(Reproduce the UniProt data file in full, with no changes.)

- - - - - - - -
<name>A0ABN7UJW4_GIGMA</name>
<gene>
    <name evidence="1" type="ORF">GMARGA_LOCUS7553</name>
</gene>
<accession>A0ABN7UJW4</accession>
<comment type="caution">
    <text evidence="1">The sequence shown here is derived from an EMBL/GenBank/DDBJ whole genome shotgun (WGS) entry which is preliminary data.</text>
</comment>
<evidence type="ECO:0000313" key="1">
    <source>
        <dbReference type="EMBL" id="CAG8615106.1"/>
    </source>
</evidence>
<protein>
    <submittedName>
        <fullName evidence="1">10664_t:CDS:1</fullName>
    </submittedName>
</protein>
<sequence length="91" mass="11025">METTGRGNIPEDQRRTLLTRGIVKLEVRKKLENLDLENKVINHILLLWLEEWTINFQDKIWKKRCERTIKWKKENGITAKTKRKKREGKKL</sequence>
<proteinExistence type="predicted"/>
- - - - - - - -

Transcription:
<name>A0ABN7UJW4_GIGMA</name>
<gene>
    <name evidence="1" type="ORF">GMARGA_LOCUS7553</name>
</gene>
<accession>A0ABN7UJW4</accession>
<comment type="caution">
    <text evidence="1">The sequence shown here is derived from an EMBL/GenBank/DDBJ whole genome shotgun (WGS) entry which is preliminary data.</text>
</comment>
<evidence type="ECO:0000313" key="1">
    <source>
        <dbReference type="EMBL" id="CAG8615106.1"/>
    </source>
</evidence>
<protein>
    <submittedName>
        <fullName evidence="1">10664_t:CDS:1</fullName>
    </submittedName>
</protein>
<sequence length="91" mass="11025">METTGRGNIPEDQRRTLLTRGIVKLEVRKKLENLDLENKVINHILLLWLEEWTINFQDKIWKKRCERTIKWKKENGITAKTKRKKREGKKL</sequence>
<proteinExistence type="predicted"/>